#AskTheTaxWhiz: How do I know if my employer remits withheld taxes?
How do I know if my employer remits the taxes being withheld from my monthly salaries? What if they did not remit, do I have any liability? If my employer does not withhold taxes from my salaries, am I obliged to file and pay my income taxes?
You should receive a copy of the Bureau of Internal Revenue (BIR) Certificate of Compensation Payment/Tax Withheld (BIR Form 2316). Employers are required to issue this certificate to their employees on or before January 31 of the succeeding year, and to file the annual information return (BIR Form No. 1604-CF) to BIR.
As long as taxes are withheld from your compensation, it is the obligation of your employer to file and remit the withheld taxes using the Monthly Remittance Return of Income Taxes Withheld on Compensation (BIR Form 1601C).
Yes. If your employer refused or failed to withhold taxes on your salary, you are obliged to file and pay your income tax.
Employees are exempted from filing an income tax return, right? Are there instances wherein they are required to file?
Yes. Employees are qualified for substituted filing of income tax return, provided they receive purely compensation income (regardless of amount) from one employer in the Philippines during the taxable year, and the amount of tax due from the employee at the end of the year equals the amount of tax withheld by the employer.
Yes. The following individuals are not qualified for substituted filing: (per RMC 1-2003)
- Individuals deriving compensation income from two or more employees, concurrently or successively at anytime during the taxable year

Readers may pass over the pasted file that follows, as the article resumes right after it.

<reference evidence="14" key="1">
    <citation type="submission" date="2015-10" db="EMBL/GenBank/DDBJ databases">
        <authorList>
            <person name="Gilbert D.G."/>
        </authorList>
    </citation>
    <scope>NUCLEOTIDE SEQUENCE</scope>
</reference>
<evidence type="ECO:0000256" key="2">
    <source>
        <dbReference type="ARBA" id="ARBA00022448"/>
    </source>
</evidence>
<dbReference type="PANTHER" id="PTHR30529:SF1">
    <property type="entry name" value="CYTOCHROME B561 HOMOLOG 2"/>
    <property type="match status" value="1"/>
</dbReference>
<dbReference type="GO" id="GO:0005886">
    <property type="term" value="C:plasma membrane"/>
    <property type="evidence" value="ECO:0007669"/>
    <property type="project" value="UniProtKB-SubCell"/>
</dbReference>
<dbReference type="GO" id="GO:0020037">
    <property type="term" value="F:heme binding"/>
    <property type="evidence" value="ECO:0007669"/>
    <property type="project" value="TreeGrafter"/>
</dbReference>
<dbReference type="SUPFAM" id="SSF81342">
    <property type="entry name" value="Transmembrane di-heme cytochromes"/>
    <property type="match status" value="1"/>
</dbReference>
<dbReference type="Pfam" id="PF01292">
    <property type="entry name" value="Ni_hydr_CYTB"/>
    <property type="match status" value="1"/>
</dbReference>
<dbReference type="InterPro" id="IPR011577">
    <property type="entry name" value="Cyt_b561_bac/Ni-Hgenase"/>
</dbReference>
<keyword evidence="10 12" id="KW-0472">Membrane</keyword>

- Employees deriving compensation income, regardless of amount, whether from single/several employers during the calendar year, income tax of which has not been withheld correctly (i.e., tax due is not equal to the tax withheld) resulting in a collectible or refundable return
- Employees whose monthly gross compensation income does not exceed P5,000 ($11.79) or the statutory minimum wage, whichever is higher, and who opted for non-withholding of tax on said income
- Individuals deriving other non-business, non-profession-related income in addition to compensation not otherwise subject to final tax
- Individuals deriving purely compensation income from a single employer although income has been correctly subjected to withholding tax, but whose spouses are not entitled to substituted filing
- Non-resident aliens engaged in trade or business in the Philippines deriving purely compensation income or compensation income and other business or profession-related income
I have been employed (my first employer) in a company since 2012 and I resigned in July this year. My salary is about P15,000 ($335.32) per month. They gave me a tax refund. I was immediately employed in another company from July to October where I earned P12,000 ($268.39) (plus commission) per month. They also gave me a tax refund. Since November, I have been working part-time. I earn only about P4,000 ($89.47) a month. My question is: Do I still need to file an income tax return to consolidate all my earnings this 2013?
Yes. You are not qualified for substituted filing of income tax return. Therefore, you need to consolidate all your earnings for the taxable year and file income tax return (BIR Form 1700).
For those qualified for substituted filing, is it necessary to have BIR Form 2316 notarized? Can an employee file an ITR (BIR Form No. 1700) even if he is qualified for substituted filing?
No, it is not necessary to have BIR Form 2316 notarized for those qualified for substituted filing.
No, for taxable year 2002 and beyond, substituted filing is mandatory for qualified employees.
Got a question about taxes? #AskTheTaxWhiz! Tweet @rapplerdotcom or email us at email@example.com. – Rappler.com
Mon Abrea is a former BIR examiner and an advocate of genuine tax reform. He serves as chief strategy officer of the country’s first social consulting enterprise, the Abrea Consulting Group, which offers strategic finance and tax advisory services to businesses and professionals. Mon's tax handbook, Got a Question About Taxes? Ask the Tax Whiz! is now available in bookstores nationwide. Follow Mon on Twitter: @askthetaxwhiz or visit his group’s Facebook page. You may also email him at firstname.lastname@example.org.
$1 = P44.71
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